By Trent Blare and Jason Donovan
Photo by Carolyn Cowan at CIMMYT
Over the last decade, a culinary transformation has occurred around the world. Wealthy and middle-class consumers have increased demand for heirloom food products, including native varieties of commodity crops such as potatoes, cocoa, and maize, due to their unique taste profiles and nutritional value. Now this new market, which started in gourmet restaurants and expanded to supermarkets, is growing among urban consumers in countries where these foods are produced. In addition to the nutritional and flavor characteristics sought out by consumers in the United States and Europe, consumers in developing countries have begun to seek out these products because of their cultural and historical significance.
In Mexico, this food trend has been borne out in the demand for blue maize and other native maize to be used in tortillas, chips, boiled maize, and other products. What was an ingredient found only in food stands and markets in rural villages just five years ago now appears on the menus of traditional and upscale restaurants in the country’s major cities and can be found in supermarkets and neighborhood stores. Due to the newness of these markets, actors in the value chains of blue maize and other heirloom food products know little about the scope of consumer demand, however. Understanding consumers’ interest in these products and willingness to pay more for them would provide insights into designing interventions to connect smallholders with these lucrative markets. Such efforts have the opportunity to conserve native crop varieties, strengthen smallholder livelihoods, and stimulate rural development.
In order to understand Mexican consumers’ preferences and willingness to pay for one of these heirloom products, blue maize tortillas, researchers at the International Maize and Wheat Improvement Center (CIMMYT) interviewed 630 consumers in peri-urban Mexico City. The scientists interviewed the consumers in a local market frequented by lower income consumers and in two shopping centers frequented by middle- and upper-income consumers. The interviews included questions on purchasing and eating habits, as well as a more interactive section with a sensory analysis and choice experiment. For the sensory analysis, the consumers scored white machine-made, white handmade, and blue handmade tortillas on taste, smell, texture, size, thickness, and color. In order to demonstrate the authenticity of the product, a local cook made the tortillas on site, ensuring that each of the consumers would have hot, fresh tortillas.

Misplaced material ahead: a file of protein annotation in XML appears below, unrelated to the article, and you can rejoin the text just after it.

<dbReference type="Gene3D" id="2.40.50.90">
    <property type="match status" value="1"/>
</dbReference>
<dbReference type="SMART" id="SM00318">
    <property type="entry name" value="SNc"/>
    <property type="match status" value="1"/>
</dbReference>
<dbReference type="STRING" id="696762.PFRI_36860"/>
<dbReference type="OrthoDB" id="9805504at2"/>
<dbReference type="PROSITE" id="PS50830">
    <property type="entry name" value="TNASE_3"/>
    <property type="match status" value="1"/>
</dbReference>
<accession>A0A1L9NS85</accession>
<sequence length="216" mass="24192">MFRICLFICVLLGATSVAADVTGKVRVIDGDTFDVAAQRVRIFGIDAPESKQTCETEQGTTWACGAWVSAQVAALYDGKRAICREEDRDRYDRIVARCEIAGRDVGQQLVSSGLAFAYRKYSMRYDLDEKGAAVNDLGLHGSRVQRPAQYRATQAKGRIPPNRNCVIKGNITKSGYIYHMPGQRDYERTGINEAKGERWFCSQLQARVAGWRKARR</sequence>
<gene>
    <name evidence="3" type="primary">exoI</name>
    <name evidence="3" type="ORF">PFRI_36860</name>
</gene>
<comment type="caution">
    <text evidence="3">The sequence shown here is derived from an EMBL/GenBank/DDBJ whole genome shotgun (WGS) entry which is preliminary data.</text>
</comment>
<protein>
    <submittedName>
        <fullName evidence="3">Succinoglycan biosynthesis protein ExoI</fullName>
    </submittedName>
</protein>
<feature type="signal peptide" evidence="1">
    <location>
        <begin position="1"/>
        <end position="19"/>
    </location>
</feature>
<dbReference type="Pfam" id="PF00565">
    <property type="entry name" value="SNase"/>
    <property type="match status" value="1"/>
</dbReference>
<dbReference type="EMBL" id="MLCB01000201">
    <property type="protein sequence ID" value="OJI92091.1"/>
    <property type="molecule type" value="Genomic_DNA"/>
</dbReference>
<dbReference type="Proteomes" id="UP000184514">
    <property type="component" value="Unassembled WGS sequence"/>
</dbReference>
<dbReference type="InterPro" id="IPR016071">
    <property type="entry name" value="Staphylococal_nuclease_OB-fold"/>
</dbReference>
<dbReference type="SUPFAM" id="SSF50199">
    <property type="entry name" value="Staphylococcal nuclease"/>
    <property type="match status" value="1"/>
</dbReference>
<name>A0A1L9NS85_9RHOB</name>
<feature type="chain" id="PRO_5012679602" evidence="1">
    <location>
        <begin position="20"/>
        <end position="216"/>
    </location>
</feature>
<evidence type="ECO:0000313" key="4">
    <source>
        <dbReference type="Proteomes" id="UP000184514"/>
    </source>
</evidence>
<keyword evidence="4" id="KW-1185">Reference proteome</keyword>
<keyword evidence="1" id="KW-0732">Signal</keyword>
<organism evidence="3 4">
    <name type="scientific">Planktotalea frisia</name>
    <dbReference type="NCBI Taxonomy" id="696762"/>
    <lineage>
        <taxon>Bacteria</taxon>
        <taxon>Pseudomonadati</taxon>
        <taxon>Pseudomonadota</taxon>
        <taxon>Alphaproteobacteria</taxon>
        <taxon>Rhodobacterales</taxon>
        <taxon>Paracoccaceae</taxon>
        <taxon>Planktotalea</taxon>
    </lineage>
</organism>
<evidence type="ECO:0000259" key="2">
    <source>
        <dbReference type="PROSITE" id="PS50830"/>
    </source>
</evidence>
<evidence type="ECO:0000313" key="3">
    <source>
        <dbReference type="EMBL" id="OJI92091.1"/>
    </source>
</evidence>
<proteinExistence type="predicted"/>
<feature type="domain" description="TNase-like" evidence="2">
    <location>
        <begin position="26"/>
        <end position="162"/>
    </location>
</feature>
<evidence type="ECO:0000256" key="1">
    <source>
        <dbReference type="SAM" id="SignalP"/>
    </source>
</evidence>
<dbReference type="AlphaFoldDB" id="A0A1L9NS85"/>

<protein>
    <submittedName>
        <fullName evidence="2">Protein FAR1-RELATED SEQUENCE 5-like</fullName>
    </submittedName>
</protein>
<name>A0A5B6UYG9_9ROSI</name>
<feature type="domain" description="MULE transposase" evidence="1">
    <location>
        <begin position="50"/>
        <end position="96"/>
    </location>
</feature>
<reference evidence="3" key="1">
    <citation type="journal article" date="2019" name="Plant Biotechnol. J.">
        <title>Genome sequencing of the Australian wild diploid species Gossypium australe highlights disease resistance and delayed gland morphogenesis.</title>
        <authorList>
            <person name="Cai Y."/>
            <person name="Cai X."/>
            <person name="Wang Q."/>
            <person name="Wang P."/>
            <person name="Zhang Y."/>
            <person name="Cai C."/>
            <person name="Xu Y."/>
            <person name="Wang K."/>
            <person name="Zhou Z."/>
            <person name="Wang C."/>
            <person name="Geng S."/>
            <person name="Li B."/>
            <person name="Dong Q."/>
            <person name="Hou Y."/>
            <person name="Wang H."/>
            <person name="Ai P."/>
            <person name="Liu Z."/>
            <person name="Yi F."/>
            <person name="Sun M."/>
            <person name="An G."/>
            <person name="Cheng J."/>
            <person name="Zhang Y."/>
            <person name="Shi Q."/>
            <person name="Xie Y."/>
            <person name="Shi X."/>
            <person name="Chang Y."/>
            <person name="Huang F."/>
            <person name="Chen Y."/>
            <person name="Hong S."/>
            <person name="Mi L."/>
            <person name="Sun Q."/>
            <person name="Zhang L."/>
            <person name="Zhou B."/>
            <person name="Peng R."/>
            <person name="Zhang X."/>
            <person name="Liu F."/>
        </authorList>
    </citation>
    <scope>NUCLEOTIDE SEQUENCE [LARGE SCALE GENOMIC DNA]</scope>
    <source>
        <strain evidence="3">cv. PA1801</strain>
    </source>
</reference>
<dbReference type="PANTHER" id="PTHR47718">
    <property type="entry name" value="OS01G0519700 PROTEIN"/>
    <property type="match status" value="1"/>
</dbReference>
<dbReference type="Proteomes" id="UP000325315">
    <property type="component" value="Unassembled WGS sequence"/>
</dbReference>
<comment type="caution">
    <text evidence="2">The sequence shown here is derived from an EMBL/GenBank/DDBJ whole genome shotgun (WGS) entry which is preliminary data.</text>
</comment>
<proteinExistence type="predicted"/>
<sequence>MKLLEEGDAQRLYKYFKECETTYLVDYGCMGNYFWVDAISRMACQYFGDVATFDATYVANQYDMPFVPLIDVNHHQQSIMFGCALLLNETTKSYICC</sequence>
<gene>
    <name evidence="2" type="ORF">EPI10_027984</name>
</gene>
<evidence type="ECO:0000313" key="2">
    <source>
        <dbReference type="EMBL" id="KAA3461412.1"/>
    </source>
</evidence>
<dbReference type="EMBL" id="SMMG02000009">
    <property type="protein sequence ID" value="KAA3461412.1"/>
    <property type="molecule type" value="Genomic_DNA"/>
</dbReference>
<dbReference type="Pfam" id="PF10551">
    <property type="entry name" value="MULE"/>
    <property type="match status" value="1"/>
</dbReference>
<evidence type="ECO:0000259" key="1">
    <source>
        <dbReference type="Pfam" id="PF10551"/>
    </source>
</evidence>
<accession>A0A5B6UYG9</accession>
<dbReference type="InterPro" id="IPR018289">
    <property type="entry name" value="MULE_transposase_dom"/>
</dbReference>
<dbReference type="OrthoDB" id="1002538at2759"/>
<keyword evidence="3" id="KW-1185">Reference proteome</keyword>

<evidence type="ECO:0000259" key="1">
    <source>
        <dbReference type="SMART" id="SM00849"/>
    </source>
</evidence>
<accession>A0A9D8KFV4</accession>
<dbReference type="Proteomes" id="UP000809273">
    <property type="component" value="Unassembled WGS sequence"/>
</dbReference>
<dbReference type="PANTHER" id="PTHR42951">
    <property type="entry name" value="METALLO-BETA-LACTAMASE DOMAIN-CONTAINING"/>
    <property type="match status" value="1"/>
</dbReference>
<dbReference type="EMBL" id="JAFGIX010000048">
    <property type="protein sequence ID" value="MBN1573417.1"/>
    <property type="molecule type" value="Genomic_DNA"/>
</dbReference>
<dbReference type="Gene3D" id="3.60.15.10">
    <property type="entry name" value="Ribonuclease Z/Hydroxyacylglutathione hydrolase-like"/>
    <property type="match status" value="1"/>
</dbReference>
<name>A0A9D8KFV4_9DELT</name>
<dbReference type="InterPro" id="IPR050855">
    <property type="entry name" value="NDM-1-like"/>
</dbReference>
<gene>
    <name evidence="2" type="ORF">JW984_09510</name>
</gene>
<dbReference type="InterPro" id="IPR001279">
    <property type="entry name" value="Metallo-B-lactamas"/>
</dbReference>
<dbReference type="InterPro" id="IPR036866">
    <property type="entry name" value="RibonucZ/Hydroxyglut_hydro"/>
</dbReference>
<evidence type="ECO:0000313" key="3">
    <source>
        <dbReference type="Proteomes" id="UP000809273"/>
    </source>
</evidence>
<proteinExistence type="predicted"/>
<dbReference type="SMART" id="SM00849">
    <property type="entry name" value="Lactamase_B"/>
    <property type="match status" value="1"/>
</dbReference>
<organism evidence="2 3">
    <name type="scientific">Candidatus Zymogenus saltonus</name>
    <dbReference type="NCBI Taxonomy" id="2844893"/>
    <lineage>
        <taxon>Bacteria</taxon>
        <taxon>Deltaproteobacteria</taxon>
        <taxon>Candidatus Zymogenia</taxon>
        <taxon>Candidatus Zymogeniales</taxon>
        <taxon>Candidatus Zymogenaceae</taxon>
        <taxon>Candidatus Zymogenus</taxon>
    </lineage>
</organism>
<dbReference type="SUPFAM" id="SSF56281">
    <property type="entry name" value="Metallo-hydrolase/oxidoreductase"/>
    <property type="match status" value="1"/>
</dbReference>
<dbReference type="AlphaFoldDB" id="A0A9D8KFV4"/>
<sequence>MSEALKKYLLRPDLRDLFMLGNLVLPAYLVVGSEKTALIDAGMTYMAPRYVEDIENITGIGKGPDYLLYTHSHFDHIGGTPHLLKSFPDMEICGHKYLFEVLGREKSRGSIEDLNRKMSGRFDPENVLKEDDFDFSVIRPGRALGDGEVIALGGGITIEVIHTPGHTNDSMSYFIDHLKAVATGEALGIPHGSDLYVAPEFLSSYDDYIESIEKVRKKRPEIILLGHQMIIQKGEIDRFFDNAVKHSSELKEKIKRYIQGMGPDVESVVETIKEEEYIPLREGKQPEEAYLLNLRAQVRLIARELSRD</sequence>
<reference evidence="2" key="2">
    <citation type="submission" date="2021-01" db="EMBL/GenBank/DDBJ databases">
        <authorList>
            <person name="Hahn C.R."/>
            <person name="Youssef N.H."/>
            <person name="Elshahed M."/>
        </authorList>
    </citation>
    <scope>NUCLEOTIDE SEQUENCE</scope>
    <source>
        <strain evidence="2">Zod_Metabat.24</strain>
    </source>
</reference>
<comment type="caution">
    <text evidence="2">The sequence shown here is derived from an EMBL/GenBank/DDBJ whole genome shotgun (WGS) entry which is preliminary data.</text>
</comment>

The researchers then used a choice experiment to determine how much more consumers would be willing to pay for blue handmade tortillas than for white machine-made and white handmade tortillas. They innovated on traditional choice experiments by asking the consumers about their preferences in three different scenarios: in-home daily use, in-home special events, and out-of-home consumption. The research team described the scenario to each consumer and included pictures so that the consumers could envision each scenario. By using three scenarios, the team was able to analyze how consumers’ preferences for blue tortillas varied by context. This is particularly important to understand in regard to heirloom foods because these are not typically consumed on a daily basis but rather in special cultural and familial events.
The results revealed that consumers’ eating patterns differed by dish and scenario. Consumers were more likely to use blue maize tortillas in traditional regional dishes and to purchase them from local markets rather than in supermarkets. They also indicated their preference for blue maize tortillas in the sensory analysis in each of the categories, with 69% preferring the blue maize tortillas. Consumers on average were willing to pay 42% more for the blue maize tortillas for out-of-home consumption, and those with a post-secondary education were willing to pay 57% more. However, consumers’ willingness to pay for blue maize tortillas for in-home consumption was considerably lower. Only women were willing to pay slightly more (4%) for the blue maize tortillas consumed at home for daily use, while both men and women with higher education level were willing to pay more (7%) for the blue maize tortillas consumed at home for a special event.
Finally, while consumers preferred blue maize tortillas, the research team found that they have little access to these products due to a lack of knowledge about where to purchase them and limited supply in markets and stores.
Such findings demonstrate that opportunities exist for heirloom products, like blue maize, in the growing consumer markets in developing countries. These markets could be particularly appealing to the smallholders who have conserved these traditional crops. However, consumers face difficulties in purchasing these items. Interventions to connect smallholders with these markets would require a nuanced approach to ensure that heirloom products reach consumers where and when they seek them out, such as in restaurants or at cultural celebrations. The results also demonstrate that consumer research on markets for heirloom foods or other culturally important foods needs to consider contextual and cultural factors to understand fully consumers’ preferences.
This study was funded by Mexico’s Agency for Commercialization Services and Agricultural Market Development (ASERCA) and the CGIAR Research Program on Maize.
Trent Blare is a Markets and Value Specialist at the International Maize and Wheat Improvement Center (CIMMYT) located in Texcoco, Mexico.
Jason Donovan is a Senior Economist at the International Maize and Wheat Improvement Center (CIMMYT) located in Texcoco, Mexico.